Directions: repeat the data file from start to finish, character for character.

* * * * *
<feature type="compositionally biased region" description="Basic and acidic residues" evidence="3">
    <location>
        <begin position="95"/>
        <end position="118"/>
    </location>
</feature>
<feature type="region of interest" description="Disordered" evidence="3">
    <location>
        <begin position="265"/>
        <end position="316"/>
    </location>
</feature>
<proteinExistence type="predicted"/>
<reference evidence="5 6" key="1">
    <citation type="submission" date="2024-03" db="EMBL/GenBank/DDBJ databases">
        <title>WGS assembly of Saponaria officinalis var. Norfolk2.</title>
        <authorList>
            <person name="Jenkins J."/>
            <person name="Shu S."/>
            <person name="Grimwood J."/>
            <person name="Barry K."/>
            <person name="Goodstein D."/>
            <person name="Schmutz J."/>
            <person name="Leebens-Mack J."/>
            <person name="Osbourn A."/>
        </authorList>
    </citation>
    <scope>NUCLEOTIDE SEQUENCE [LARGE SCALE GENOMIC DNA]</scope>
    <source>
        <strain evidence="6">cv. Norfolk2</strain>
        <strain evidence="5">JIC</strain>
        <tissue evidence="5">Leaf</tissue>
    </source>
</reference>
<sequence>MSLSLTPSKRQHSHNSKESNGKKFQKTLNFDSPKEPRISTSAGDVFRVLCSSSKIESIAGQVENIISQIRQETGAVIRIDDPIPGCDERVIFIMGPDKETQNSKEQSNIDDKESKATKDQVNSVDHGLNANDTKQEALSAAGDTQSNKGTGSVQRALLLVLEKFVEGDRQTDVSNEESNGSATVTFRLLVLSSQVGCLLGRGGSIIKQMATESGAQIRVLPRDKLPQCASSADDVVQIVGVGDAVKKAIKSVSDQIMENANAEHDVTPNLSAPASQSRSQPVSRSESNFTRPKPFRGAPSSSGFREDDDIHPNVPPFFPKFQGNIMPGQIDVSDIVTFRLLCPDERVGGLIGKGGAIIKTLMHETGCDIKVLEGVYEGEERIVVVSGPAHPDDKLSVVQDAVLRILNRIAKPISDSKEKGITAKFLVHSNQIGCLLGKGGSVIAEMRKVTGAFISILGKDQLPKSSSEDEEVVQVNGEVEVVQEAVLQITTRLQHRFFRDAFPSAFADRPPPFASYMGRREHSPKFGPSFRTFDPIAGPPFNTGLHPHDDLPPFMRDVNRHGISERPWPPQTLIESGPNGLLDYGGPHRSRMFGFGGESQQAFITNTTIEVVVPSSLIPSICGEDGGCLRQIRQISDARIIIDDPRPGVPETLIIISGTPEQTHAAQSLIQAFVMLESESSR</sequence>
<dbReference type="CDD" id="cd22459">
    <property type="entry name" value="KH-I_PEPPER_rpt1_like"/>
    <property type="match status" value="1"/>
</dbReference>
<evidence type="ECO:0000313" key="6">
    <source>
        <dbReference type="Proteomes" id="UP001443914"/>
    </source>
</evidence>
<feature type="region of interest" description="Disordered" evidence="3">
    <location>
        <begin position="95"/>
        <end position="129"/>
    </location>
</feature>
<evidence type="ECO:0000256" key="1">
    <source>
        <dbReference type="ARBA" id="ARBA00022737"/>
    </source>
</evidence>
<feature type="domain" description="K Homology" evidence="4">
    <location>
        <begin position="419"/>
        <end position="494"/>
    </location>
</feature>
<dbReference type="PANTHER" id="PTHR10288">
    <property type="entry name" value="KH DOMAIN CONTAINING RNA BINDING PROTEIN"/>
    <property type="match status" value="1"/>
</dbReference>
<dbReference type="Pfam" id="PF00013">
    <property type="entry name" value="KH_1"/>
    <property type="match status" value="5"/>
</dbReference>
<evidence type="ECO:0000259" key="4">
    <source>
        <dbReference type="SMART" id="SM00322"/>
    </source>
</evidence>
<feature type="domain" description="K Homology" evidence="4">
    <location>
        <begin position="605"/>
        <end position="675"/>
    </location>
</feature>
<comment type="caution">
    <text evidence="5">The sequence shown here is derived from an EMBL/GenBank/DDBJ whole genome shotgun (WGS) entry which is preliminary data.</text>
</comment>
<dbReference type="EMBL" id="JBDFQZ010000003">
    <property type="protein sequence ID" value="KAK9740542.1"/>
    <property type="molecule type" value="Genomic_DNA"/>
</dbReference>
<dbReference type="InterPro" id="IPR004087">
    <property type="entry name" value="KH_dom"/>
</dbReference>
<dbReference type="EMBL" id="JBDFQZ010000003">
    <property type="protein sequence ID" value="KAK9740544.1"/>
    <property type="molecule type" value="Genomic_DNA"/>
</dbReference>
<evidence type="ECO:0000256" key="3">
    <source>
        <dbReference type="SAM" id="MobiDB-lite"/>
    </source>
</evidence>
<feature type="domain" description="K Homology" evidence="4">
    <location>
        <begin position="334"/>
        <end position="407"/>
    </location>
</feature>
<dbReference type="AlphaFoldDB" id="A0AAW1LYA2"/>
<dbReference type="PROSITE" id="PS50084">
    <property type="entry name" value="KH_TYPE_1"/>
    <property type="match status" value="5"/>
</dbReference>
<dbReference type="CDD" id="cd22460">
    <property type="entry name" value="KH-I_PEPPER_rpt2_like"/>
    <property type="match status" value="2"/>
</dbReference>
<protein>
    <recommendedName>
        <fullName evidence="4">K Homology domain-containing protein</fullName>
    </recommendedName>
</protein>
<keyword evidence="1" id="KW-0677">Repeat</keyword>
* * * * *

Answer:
<feature type="compositionally biased region" description="Basic and acidic residues" evidence="3">
    <location>
        <begin position="95"/>
        <end position="118"/>
    </location>
</feature>
<feature type="region of interest" description="Disordered" evidence="3">
    <location>
        <begin position="265"/>
        <end position="316"/>
    </location>
</feature>
<proteinExistence type="predicted"/>
<reference evidence="5 6" key="1">
    <citation type="submission" date="2024-03" db="EMBL/GenBank/DDBJ databases">
        <title>WGS assembly of Saponaria officinalis var. Norfolk2.</title>
        <authorList>
            <person name="Jenkins J."/>
            <person name="Shu S."/>
            <person name="Grimwood J."/>
            <person name="Barry K."/>
            <person name="Goodstein D."/>
            <person name="Schmutz J."/>
            <person name="Leebens-Mack J."/>
            <person name="Osbourn A."/>
        </authorList>
    </citation>
    <scope>NUCLEOTIDE SEQUENCE [LARGE SCALE GENOMIC DNA]</scope>
    <source>
        <strain evidence="6">cv. Norfolk2</strain>
        <strain evidence="5">JIC</strain>
        <tissue evidence="5">Leaf</tissue>
    </source>
</reference>
<sequence>MSLSLTPSKRQHSHNSKESNGKKFQKTLNFDSPKEPRISTSAGDVFRVLCSSSKIESIAGQVENIISQIRQETGAVIRIDDPIPGCDERVIFIMGPDKETQNSKEQSNIDDKESKATKDQVNSVDHGLNANDTKQEALSAAGDTQSNKGTGSVQRALLLVLEKFVEGDRQTDVSNEESNGSATVTFRLLVLSSQVGCLLGRGGSIIKQMATESGAQIRVLPRDKLPQCASSADDVVQIVGVGDAVKKAIKSVSDQIMENANAEHDVTPNLSAPASQSRSQPVSRSESNFTRPKPFRGAPSSSGFREDDDIHPNVPPFFPKFQGNIMPGQIDVSDIVTFRLLCPDERVGGLIGKGGAIIKTLMHETGCDIKVLEGVYEGEERIVVVSGPAHPDDKLSVVQDAVLRILNRIAKPISDSKEKGITAKFLVHSNQIGCLLGKGGSVIAEMRKVTGAFISILGKDQLPKSSSEDEEVVQVNGEVEVVQEAVLQITTRLQHRFFRDAFPSAFADRPPPFASYMGRREHSPKFGPSFRTFDPIAGPPFNTGLHPHDDLPPFMRDVNRHGISERPWPPQTLIESGPNGLLDYGGPHRSRMFGFGGESQQAFITNTTIEVVVPSSLIPSICGEDGGCLRQIRQISDARIIIDDPRPGVPETLIIISGTPEQTHAAQSLIQAFVMLESESSR</sequence>
<dbReference type="CDD" id="cd22459">
    <property type="entry name" value="KH-I_PEPPER_rpt1_like"/>
    <property type="match status" value="1"/>
</dbReference>
<evidence type="ECO:0000313" key="6">
    <source>
        <dbReference type="Proteomes" id="UP001443914"/>
    </source>
</evidence>
<feature type="region of interest" description="Disordered" evidence="3">
    <location>
        <begin position="95"/>
        <end position="129"/>
    </location>
</feature>
<evidence type="ECO:0000256" key="1">
    <source>
        <dbReference type="ARBA" id="ARBA00022737"/>
    </source>
</evidence>
<feature type="domain" description="K Homology" evidence="4">
    <location>
        <begin position="419"/>
        <end position="494"/>
    </location>
</feature>
<dbReference type="PANTHER" id="PTHR10288">
    <property type="entry name" value="KH DOMAIN CONTAINING RNA BINDING PROTEIN"/>
    <property type="match status" value="1"/>
</dbReference>
<dbReference type="Pfam" id="PF00013">
    <property type="entry name" value="KH_1"/>
    <property type="match status" value="5"/>
</dbReference>
<evidence type="ECO:0000259" key="4">
    <source>
        <dbReference type="SMART" id="SM00322"/>
    </source>
</evidence>
<feature type="domain" description="K Homology" evidence="4">
    <location>
        <begin position="605"/>
        <end position="675"/>
    </location>
</feature>
<comment type="caution">
    <text evidence="5">The sequence shown here is derived from an EMBL/GenBank/DDBJ whole genome shotgun (WGS) entry which is preliminary data.</text>
</comment>
<dbReference type="EMBL" id="JBDFQZ010000003">
    <property type="protein sequence ID" value="KAK9740542.1"/>
    <property type="molecule type" value="Genomic_DNA"/>
</dbReference>
<dbReference type="InterPro" id="IPR004087">
    <property type="entry name" value="KH_dom"/>
</dbReference>
<dbReference type="EMBL" id="JBDFQZ010000003">
    <property type="protein sequence ID" value="KAK9740544.1"/>
    <property type="molecule type" value="Genomic_DNA"/>
</dbReference>
<evidence type="ECO:0000256" key="3">
    <source>
        <dbReference type="SAM" id="MobiDB-lite"/>
    </source>
</evidence>
<feature type="domain" description="K Homology" evidence="4">
    <location>
        <begin position="334"/>
        <end position="407"/>
    </location>
</feature>
<dbReference type="AlphaFoldDB" id="A0AAW1LYA2"/>
<dbReference type="PROSITE" id="PS50084">
    <property type="entry name" value="KH_TYPE_1"/>
    <property type="match status" value="5"/>
</dbReference>
<dbReference type="CDD" id="cd22460">
    <property type="entry name" value="KH-I_PEPPER_rpt2_like"/>
    <property type="match status" value="2"/>
</dbReference>
<protein>
    <recommendedName>
        <fullName evidence="4">K Homology domain-containing protein</fullName>
    </recommendedName>
</protein>
<keyword evidence="1" id="KW-0677">Repeat</keyword>